Prof. Al Weatherwax

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Contact Information

Office: Roger Bacon 225
Email: aweatherwax at
Phone: (518) 786-5089
Full Address: Department of Physics, Siena College, 515 Loudon Road, Loudonville, NY 12211-1462


Courses Taught

Advanced Lab; Astronomy; General Physics I, II, III; Electronics; Modern Physics; Thermal Physics


Research and Interests

Dr. Allan Weatherwax is a Professor of Physics and the Associate Dean of Science at Siena College, in Loudonville, New York. He received his Ph.D. in physics from Dartmouth in 1995 where he studied natural auroral radio emissions, radiowave propagation, and wave-particle interactions. Following graduate school, he joined the faculty at the University of Maryland’s Institute for Physical Science and Technology. He also served as a visiting professor of physics at Washington College. In 2002, he joined the Department of Physics at Siena College.

Professor Weatherwax’s principal research interests have included space plasmas, geophysics, and the aurora. He also studies engineering problems related to the impacts of atmospheric and space processes on both space and terrestrial technologies. The broad focus of his research is directed toward improved understanding of the mechanisms which couple solar processes into the terrestrial environment. A long-term practical goal of this research is to improve the capability to forecast and mitigate the influence of space weather events on technological systems.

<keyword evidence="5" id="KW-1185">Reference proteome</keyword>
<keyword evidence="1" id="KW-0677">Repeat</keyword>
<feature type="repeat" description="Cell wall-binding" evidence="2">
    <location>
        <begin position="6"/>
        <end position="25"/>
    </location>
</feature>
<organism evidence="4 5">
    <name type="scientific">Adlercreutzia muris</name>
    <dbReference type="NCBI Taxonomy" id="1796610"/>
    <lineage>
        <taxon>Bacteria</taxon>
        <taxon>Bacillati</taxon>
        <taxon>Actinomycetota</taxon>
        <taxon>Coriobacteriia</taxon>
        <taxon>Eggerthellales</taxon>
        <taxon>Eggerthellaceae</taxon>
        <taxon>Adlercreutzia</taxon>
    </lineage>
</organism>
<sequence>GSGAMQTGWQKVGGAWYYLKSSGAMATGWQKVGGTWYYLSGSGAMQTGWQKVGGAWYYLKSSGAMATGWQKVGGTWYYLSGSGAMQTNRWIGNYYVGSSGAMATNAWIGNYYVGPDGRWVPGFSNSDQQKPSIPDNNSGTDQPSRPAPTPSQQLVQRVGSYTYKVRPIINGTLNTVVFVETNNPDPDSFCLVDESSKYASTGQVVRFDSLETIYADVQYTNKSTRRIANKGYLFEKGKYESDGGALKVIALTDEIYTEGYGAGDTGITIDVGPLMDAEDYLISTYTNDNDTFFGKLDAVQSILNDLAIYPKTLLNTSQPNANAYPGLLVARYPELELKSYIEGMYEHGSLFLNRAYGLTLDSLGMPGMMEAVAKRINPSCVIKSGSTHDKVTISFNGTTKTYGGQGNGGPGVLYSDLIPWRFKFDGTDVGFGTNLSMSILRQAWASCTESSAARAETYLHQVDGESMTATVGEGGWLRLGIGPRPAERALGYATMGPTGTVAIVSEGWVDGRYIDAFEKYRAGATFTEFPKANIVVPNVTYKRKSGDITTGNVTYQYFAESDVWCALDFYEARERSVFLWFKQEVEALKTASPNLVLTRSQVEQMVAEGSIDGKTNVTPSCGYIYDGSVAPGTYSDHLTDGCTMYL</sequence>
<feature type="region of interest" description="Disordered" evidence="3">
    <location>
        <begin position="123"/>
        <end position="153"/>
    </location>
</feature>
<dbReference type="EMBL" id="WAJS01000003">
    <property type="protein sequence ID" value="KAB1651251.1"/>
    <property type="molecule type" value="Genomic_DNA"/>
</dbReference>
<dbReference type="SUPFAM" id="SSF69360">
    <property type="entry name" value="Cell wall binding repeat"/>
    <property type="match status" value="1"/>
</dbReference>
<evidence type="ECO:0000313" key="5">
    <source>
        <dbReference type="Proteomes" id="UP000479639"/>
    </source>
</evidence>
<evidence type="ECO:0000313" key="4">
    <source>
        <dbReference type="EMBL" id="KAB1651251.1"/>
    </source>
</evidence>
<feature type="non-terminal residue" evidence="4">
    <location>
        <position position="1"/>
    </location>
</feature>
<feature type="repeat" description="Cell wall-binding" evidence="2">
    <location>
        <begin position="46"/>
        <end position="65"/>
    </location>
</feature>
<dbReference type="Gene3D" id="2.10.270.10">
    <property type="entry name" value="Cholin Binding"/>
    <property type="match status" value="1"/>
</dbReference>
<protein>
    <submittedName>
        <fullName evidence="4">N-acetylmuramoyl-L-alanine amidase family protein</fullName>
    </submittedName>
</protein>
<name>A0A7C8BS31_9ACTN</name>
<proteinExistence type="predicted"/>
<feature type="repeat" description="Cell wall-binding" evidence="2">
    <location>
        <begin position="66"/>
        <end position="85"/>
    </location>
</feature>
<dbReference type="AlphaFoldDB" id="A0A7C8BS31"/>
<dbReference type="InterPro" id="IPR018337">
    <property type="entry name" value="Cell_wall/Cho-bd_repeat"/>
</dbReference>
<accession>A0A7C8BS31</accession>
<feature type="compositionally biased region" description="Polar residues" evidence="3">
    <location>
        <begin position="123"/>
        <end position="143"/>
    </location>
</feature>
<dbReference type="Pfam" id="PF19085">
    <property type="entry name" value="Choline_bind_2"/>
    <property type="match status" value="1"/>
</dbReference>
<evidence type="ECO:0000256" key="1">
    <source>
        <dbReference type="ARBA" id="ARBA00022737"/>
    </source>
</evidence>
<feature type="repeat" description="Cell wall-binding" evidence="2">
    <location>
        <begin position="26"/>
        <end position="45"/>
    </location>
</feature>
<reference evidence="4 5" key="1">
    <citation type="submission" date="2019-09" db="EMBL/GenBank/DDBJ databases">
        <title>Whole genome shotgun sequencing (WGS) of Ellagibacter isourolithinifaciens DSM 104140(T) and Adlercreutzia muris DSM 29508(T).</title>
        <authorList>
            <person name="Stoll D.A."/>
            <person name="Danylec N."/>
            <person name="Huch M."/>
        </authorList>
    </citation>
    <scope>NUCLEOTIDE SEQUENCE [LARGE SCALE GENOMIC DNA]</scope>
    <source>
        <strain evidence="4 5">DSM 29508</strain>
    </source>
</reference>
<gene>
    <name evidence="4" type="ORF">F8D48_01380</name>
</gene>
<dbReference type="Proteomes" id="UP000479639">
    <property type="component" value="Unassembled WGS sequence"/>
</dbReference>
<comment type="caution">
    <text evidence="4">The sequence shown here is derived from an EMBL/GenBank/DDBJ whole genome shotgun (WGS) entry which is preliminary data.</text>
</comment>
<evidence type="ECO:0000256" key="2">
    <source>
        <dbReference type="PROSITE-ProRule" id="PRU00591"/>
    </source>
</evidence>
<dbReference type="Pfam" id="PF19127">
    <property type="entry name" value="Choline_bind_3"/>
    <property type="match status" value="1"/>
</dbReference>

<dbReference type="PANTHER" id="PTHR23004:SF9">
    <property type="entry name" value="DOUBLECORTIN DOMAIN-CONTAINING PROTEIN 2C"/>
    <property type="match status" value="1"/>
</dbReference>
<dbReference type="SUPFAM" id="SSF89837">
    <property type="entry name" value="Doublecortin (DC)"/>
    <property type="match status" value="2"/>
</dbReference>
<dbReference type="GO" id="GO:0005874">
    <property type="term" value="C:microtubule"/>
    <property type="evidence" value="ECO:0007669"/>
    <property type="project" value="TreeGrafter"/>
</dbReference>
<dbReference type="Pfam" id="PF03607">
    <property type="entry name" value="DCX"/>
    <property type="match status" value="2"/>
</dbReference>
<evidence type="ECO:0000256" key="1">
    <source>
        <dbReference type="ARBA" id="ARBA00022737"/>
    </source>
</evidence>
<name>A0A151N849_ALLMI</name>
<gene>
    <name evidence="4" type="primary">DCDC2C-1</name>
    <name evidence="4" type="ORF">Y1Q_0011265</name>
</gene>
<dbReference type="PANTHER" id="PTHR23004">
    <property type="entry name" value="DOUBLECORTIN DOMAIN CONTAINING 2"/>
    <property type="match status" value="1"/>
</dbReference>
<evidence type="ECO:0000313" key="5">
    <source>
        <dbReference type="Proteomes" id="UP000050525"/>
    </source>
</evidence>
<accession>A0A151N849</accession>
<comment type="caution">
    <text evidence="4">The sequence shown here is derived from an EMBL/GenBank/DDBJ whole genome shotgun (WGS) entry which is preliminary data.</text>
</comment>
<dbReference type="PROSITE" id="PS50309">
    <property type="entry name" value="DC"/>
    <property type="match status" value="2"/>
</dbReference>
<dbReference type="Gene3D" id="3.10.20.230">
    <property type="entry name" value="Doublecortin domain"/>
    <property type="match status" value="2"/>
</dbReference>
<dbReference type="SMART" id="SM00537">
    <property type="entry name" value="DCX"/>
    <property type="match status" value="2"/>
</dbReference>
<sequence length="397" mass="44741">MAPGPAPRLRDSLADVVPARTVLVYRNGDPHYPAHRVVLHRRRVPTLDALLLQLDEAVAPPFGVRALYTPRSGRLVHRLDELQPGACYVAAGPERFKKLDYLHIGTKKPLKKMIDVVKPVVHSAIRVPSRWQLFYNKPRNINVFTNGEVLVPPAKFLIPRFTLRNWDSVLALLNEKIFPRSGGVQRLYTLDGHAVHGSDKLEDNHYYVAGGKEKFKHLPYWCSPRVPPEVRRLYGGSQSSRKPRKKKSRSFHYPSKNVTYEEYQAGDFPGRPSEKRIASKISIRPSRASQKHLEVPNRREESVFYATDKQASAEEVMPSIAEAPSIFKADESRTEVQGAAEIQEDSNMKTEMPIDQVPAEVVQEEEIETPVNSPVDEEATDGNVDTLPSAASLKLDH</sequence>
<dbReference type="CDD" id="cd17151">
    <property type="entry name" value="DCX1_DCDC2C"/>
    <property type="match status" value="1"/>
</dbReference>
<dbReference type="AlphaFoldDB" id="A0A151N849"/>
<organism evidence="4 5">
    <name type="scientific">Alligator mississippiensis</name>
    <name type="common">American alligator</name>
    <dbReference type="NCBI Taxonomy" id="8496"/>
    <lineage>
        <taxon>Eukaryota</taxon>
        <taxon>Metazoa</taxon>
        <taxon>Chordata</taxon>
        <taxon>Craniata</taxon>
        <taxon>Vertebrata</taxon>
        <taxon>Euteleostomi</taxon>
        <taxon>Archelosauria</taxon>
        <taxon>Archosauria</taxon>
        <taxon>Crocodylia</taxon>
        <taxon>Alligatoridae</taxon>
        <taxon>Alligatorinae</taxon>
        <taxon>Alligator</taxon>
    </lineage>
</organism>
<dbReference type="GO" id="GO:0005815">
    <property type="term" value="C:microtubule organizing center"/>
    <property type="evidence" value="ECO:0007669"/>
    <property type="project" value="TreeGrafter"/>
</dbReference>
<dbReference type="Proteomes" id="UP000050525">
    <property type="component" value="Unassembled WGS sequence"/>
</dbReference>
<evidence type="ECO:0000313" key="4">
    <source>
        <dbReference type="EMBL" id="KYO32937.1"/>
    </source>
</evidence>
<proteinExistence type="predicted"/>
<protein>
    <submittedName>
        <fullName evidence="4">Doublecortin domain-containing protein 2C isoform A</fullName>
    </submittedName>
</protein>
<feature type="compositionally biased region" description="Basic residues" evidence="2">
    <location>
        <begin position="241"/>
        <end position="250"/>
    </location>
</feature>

Weatherwax has conducted geophysical research in the Antarctic and the Arctic since the 1990s, and he has served as principal investigator or co-investigator on numerous NSF and NASA grants. At present, he directs optical, radio, and magnetic experiments in Antarctica, Canada, and Greenland, and also serves as the co-director of the satellite mission Firefly that will explore the mysteries of gamma rays produced by lightning discharges.

Weatherwax serves on numerous national and international committees and is currently a member of the Polar Research Board of the National Academy of Sciences. He is an author of more than 75 engineering and science papers. The Weatherwax Glacier is named in his honor to recognize his research efforts in the Antarctic image

Some Synergistic Activities

  • Member, Polar Research Board, National Academy of Science
  • U.S. Delegate to the Scientific Committee on Antarctic Research, The National Academies Polar Research Board
  • Chair, ICESTAR Scientific Group on Physical Sciences, Scientific Committee on Antarctic Research


Some Recent Papers

  • Kauristie, K., A. Weatherwax, R. Stamper, and E. Donovan, Geospace research with optical measurements during the fourth International Polar Year, Atmos. Chem. Phys., in press, 2007.
  • Ebihara Y., Y.-M. Tanaka, S. Takasaki, A.T. Weatherwax, M. Taguchi, Quasi stationary auroral patches observed at the South Pole Station, J. Geophys. Res., 112, A01201, doi:10.1029/2006 JA012087, 2007.
  • Ye S., J. LaBelle, A.T. Weatherwax, Further study of flickering auroral roar emission: 1. South Pole observations, J. Geophys. Res., 111, A07301, doi:10.10292005JA011271, 2006.
  • Weatherwax A.T., P.H. Yoon, J. Hughes, J. LaBelle, L.F. Ziebell, Further study of flickering auroral roar emission: 2. Theory and numerical calculations, J. Geophys. Res., 111, A07302, doi:10.1029/2005JA011288, 2006.
  • Yoon, P.H., J. LaBelle, A.T. Weatherwax, and M. Samara, Mode conversion radiation in the terrestrial ionosphere and magnetosphere, Geospace Electromagnetic Waves and Radiation, Lect. Notes Phys. 687, Springer, Berlin Heidelberg, 10.1007/b11580119, 2006.